Published in the February 28, 2020 edition.

WAKEFIELD — Helen V. Jennings, 99, died peacefully in her Wakefield home on January 13, 2020.

Helen was born on October 9, 1920, the year women gained the right to vote, in New Berlin, Chenago Co. N.Y. She was the daughter of Elizabeth and Joseph Glennie and the sister of the late Margaret Hilts Sweeney, Harold and Elizabeth Glennie. She was the loving wife of Richard R. Jennings Jr. who passed away in 2010 and whom she never stopped missing. She was the mother of Richard (Mary) Jennings of Wakefield, Sharon (Fred) Hupprich of St. Thomas, U.S. Virgin Islands, Patti (Bill) Kumpel of Wakefield and John (Jon Larson) of South Portland, Maine. She also leaves her beloved cat and constant companion, Sterling. Helen also leaves behind her six precious grandchildren who brought her such joy: Amy and Emily Kumpel and Andrew, Elizabeth, Matthew and Christopher Jennings as well as her seven great-grandchildren and many nieces and nephews. She spent lots of time hugging her 6th great-grandchild, Sid, over the holidays. She will be forever remembered by her family for her beautiful smile, her kindness, her endless love, her sense of adventure and her love of cooking and baking for her family.

Helen was our own “Rosie the Riveter” during World War II. She remembered applying for a job at the Charlestown Navy Yard and instead of the expected secretarial job given her degree from the Burdett College of Business in Boston, she was assigned as a ship fitter’s assistant. Tool belt strapped around her waist, Helen donned leather gloves and did her part for the war effort building ships while her love served in the Army as a medic in North Africa and Italy. Dick and Helen were married on January 12, 1946 in Utica, New York, and soon after moved to Charlestown and then to Somerville where three of their children were born. In 1954 they moved their young family to Wakefield where they happily remained and had their last child, John.

In 1968, Helen went to work part-time at the brand-new Jordan Marsh at Burlington Mall in Designer Dresses where she was sought after for her excellent taste, fashion knowledge and recommendations to countless women from surrounding towns. They remembered her years later even after she retired.

Helen always said she was so glad she had made Wakefield home for her family. She found a family in her life-long friends, her neighborhood, and enjoyed all that Wakefield had to offer. She was a frequent visitor to the library as she loved to read and instilled her love of reading in her children and grandchildren.

She took great joy in Lake Quannapowitt and remarked on its beauty just a few days before she passed away. Helen and Dick could be seen frequently in their younger days canoeing and sailing with their two boats, the Snark and the Penguin, and walking around the lake. They enjoyed taking their children swimming and picnicking at the head of the lake and at the Common. They also biked with their 10-speeds throughout Wakefield and beyond, and Helen thought the proposed bike lane for Main Street was a great idea.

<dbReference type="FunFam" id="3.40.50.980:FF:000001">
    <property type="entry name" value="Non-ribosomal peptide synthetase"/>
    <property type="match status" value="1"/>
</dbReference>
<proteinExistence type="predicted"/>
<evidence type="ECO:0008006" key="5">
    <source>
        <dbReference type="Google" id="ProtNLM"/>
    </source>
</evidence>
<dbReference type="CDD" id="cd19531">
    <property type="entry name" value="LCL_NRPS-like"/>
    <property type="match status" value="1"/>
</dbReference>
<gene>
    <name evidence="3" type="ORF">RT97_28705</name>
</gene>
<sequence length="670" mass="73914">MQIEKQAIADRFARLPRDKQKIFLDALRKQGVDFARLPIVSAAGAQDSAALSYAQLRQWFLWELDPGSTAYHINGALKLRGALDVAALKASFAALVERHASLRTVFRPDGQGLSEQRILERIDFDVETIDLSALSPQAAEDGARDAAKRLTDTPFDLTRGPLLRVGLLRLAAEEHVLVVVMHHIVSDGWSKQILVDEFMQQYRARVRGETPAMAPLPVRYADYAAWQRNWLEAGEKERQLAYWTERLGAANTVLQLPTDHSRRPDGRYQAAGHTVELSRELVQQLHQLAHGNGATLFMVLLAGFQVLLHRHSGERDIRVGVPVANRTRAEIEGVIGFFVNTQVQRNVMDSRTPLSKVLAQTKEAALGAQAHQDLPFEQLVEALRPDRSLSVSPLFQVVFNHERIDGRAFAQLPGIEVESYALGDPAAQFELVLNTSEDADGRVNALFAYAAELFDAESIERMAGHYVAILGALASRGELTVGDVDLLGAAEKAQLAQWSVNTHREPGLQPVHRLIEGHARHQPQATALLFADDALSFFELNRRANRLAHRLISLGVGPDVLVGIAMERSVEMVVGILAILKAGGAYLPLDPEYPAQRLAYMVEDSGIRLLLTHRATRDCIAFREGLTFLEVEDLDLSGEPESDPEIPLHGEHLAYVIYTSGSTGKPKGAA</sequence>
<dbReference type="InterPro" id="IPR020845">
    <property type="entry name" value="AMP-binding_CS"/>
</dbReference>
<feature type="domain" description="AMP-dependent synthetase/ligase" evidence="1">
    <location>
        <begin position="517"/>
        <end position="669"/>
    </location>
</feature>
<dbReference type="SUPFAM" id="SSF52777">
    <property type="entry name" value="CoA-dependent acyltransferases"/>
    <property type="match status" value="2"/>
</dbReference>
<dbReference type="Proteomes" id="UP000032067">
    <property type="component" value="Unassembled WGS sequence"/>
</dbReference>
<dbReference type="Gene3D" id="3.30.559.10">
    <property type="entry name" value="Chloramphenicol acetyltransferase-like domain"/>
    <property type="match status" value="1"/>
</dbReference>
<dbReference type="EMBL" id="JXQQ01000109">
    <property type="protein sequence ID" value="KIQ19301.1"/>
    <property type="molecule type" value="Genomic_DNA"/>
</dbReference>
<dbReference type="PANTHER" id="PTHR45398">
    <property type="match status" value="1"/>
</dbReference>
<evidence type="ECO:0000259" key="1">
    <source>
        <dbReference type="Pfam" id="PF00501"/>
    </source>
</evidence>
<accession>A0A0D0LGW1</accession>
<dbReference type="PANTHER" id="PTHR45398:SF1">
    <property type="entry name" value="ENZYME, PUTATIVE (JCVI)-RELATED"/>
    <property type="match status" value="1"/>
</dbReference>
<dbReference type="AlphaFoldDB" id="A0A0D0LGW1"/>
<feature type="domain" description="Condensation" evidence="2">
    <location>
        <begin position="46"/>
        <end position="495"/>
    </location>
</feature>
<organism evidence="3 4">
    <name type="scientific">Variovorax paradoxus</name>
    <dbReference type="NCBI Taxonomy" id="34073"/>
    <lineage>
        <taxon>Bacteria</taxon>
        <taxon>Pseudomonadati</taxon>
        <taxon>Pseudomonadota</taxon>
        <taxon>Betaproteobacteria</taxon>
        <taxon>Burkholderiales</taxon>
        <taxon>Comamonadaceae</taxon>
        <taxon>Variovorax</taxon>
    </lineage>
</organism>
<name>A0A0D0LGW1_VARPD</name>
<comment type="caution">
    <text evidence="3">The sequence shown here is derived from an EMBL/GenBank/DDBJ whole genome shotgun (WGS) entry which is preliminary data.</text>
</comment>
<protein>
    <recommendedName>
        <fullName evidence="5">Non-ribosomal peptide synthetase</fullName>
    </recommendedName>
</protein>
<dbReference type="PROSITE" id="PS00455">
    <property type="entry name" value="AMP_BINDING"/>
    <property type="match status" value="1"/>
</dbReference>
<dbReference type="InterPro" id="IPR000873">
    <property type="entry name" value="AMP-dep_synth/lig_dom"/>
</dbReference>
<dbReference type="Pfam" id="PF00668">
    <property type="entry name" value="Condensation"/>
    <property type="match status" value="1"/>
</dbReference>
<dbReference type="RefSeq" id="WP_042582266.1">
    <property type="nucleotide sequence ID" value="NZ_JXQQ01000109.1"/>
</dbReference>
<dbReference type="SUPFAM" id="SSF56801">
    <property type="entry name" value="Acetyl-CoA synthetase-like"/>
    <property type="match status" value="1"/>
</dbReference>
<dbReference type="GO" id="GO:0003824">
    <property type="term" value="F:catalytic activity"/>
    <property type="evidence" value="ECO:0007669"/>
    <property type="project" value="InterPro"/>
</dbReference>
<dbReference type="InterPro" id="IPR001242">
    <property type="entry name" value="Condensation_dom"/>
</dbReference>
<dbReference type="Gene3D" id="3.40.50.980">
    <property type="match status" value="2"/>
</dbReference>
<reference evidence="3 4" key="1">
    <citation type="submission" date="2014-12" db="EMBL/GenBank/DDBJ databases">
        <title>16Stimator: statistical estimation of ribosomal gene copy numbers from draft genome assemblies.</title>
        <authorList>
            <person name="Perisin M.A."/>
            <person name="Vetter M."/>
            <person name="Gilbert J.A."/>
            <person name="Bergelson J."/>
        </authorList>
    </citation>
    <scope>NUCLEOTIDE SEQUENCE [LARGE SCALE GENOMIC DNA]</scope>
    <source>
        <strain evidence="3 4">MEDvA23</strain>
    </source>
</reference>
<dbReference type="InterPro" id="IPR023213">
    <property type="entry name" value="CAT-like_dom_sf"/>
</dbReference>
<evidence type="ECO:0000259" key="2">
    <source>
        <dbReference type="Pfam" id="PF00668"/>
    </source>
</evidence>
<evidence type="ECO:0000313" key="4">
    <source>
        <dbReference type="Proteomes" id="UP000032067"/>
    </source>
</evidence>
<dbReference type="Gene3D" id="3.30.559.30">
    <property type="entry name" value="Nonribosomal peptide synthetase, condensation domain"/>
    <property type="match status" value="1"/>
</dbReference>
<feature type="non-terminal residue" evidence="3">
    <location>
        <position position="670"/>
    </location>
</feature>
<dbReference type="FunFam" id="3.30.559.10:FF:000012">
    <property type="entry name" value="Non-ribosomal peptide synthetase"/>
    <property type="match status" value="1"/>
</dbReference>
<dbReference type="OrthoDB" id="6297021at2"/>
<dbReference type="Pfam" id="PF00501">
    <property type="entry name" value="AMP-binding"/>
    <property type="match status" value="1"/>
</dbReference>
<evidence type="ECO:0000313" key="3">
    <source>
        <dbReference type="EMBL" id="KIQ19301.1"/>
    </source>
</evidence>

Through the years, Helen and Dick especially loved watching the 4th of July WSSC parades and Helen loved watching her great-grandchildren Luke, Susanna, Ryan, Drew and Madison in the children’s events last summer. She often walked through the upper common pausing at the Veteran’s Walkway stone to remember her love, Dick.

Always open for new adventures and meeting new people, Helen and Dick enjoyed their many travels throughout the United States and Canada visiting most of the National Parks as well as the major cities sometimes towing their Prowler Trailer behind their blue Suburban. They enjoyed hiking, cross-country skiing and working out at Mike’s Gym well into their 80s. They were proud to say they hiked to the top of Mount Washington even if Helen did end up in the ER with a sprained ankle. They also traveled to the Caribbean, spending prime winter months with their daughter Sharon and son-in-law Fred in St. Thomas and their son John and son-in-law Jon in Savannah. Helen and Dick also took several trips to Europe where they especially enjoyed exploring Italy and London.

Helen and Dick believed education was the key to success.

Helen was never happier than when she was spending time with family and friends. She moved into independent living at Brightview two years ago and was soon dubbed “The Mayor of Brightview.” She knew most of the residents and staff by name and was the unofficial welcomer. She always lent an ear and encouragement to her new friends. Brightview became her new neighborhood, and she made the most of every opportunity. She loved the staff and her family is forever grateful for their kindness and friendship. Helen will be greatly missed by all who knew and loved her.

The services will be private. Arrangements were in the care of the McDonald Funeral Home, Wakefield.